Log4j2 Tutorial 3 – Setup Console Appender Using XML Configuration File


In the previous post, we have learned Creating Log4j2 Maven Project With Default Configuration File. When we do not add any configuration file, Log4j2 provides default configuration and prints error and fatal logs on the standard console.

In this post, we will add a user-defined XML configuration file.

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Required Dependencies

Always use the latest version of dependencies. I am using the below version of Log4j2 which is the latest at the time of writing this post.


What is a Configuration File in Log4j2?

A configuration file in Log4j2 helps us to set up where to log, how to log, and what to log. A configuration file is used in Log4j2 to specify appenders and loggers mainly. This file is written in XML, JSON, YAML, or properties format.

A very simple XML configuration file (default provided by Log4j2 – You can not find that in a project) will look like below:-


There are two major components in any configuration file i.e. XML, JSON, properties or YAML.

  1. Appenders – Where to print logs. We can have multiple appenders.
  2. Loggers – From where to log and what to log

In the above example, you can see that we are using “Console” tag within “Appenders” tag. It represents that I want to print logs in the console. We can have multiple appenders which we will see later. Inside “Console” tag we have another tag “PatternLayout” which defines the pattern of printing logs. We have seen that in a previous post.

Automatic Configuration

Log4j2 follows a search order to look for the configuration files and I think they have explained best on their official website. Below is a copied content from there.

Log4j has the ability to automatically configure itself during initialization. When Log4j starts it will locate all the ConfigurationFactory plugins and arrange them in weighted order from highest to lowest. As delivered, Log4j contains four ConfigurationFactory implementations: one for JSON, one for YAML, one for properties, and one for XML.

  1. Log4j will inspect the “log4j2.configurationFile” system property and, if set, will attempt to load the configuration using the ConfigurationFactory that matches the file extension. Note that this is not restricted to a location on the local file system and may contain a URL.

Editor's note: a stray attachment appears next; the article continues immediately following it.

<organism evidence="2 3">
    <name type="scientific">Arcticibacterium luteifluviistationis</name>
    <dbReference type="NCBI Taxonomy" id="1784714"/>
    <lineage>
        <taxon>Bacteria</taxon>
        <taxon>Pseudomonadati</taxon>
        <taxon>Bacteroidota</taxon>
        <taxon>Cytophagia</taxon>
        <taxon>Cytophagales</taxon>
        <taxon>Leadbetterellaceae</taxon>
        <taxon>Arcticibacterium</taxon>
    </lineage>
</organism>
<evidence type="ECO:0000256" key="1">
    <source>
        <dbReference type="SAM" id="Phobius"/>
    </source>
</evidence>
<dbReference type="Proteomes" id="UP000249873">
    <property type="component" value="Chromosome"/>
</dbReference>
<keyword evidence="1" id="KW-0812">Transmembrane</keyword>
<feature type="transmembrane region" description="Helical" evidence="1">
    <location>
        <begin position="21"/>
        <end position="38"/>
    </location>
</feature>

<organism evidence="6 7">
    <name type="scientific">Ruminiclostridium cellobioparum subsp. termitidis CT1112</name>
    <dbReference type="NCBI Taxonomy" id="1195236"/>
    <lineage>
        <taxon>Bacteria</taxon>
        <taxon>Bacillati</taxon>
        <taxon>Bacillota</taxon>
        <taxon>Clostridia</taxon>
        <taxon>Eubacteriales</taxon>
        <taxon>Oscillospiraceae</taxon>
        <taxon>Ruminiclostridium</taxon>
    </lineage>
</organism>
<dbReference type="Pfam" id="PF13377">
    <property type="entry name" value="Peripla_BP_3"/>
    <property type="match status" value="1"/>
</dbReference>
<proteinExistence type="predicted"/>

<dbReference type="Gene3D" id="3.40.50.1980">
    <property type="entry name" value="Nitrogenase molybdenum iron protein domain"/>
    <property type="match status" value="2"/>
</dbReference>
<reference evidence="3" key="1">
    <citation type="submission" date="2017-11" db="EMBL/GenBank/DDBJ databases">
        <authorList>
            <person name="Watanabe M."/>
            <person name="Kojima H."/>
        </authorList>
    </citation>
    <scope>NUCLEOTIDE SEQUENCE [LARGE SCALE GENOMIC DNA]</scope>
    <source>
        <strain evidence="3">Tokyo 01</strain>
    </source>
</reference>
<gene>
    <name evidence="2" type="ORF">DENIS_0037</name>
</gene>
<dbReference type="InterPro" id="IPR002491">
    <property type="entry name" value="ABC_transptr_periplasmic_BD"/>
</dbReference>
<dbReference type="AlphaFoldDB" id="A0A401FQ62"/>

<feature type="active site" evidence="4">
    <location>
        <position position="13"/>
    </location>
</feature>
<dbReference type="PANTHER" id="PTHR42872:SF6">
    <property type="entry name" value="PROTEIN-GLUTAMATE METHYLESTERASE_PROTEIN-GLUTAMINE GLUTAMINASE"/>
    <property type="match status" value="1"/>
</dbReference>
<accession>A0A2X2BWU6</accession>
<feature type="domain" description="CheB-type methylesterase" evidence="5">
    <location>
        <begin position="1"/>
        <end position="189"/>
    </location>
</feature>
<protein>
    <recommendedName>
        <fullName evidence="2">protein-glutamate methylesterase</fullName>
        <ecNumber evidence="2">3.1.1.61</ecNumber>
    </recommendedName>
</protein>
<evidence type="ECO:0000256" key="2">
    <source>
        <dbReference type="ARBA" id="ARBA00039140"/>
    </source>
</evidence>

2. If no system property is set the properties ConfigurationFactory will look for log4j2-test.properties in the classpath.
  3. If no such file is found the YAML ConfigurationFactory will look for log4j2-test.yaml or log4j2-test.yml in the classpath.
  4. If no such file is found the JSON ConfigurationFactory will look for log4j2-test.json or log4j2-test.jsn in the classpath.
  5. If no such file is found the XML ConfigurationFactory will look for log4j2-test.xml in the classpath.
  6. If a test file cannot be located the properties ConfigurationFactory will look for log4j2.properties on the classpath.
  7. If a properties file cannot be located the YAML ConfigurationFactory will look for log4j2.yaml or log4j2.yml on the classpath.
  8. If a YAML file cannot be located the JSON ConfigurationFactory will look for log4j2.json or log4j2.jsn on the classpath.
  9. If a JSON file cannot be located the XML ConfigurationFactory will try to locate log4j2.xml on the classpath.
  10. If no configuration file could be located the DefaultConfiguration will be used. This will cause logging output to go to the console.

Placing configuration file in the project

We know now that Log4j2 will look for a configuration file in the classpath of projects. For this we should keep a configuration file under the resource folder. We will make changes in the above XML file to print all levels of logs in the console. Under the “Loggers” tag we have another tag called “Root”. Root Logger is the topmost element in every Logger Hierarchy. This “Root” tag contains a property called “level”. We can provide it to any level and we know what are logs will be eligible for printing. I have changed level to “trace” so that all levels will be printed.

Now run the same class from the previous post. There is no need to change anything in class.

Example Program

package appCode;

import org.apache.logging.log4j.LogManager;
import org.apache.logging.log4j.Logger;

public class ModuleA {
	// Creating a logger
	private static Logger logger = LogManager.getLogger();

	// Log messages
	public static void main(String[] args) {
		logger.debug("It is a debug logger.");
		logger.error("It is an error logger.");
		logger.fatal("It is a fatal logger.");
		logger.info("It is a info logger.");
		logger.trace("It is a trace logger.");
		logger.warn("It is a warn logger.");



14:25:40.153 [main] DEBUG appCode.ModuleA - It is a debug logger.
14:25:40.172 [main] ERROR appCode.ModuleA - It is an error logger.
14:25:40.172 [main] FATAL appCode.ModuleA - It is a fatal logger.
14:25:40.172 [main] INFO  appCode.ModuleA - It is a info logger.
14:25:40.172 [main] TRACE appCode.ModuleA - It is a trace logger.
14:25:40.172 [main] WARN  appCode.ModuleA - It is a warn logger.

You can also change the Pattern layout and there are many patterns available which are given here.

GitHub Link to clone project

Log4j2 Example Codes

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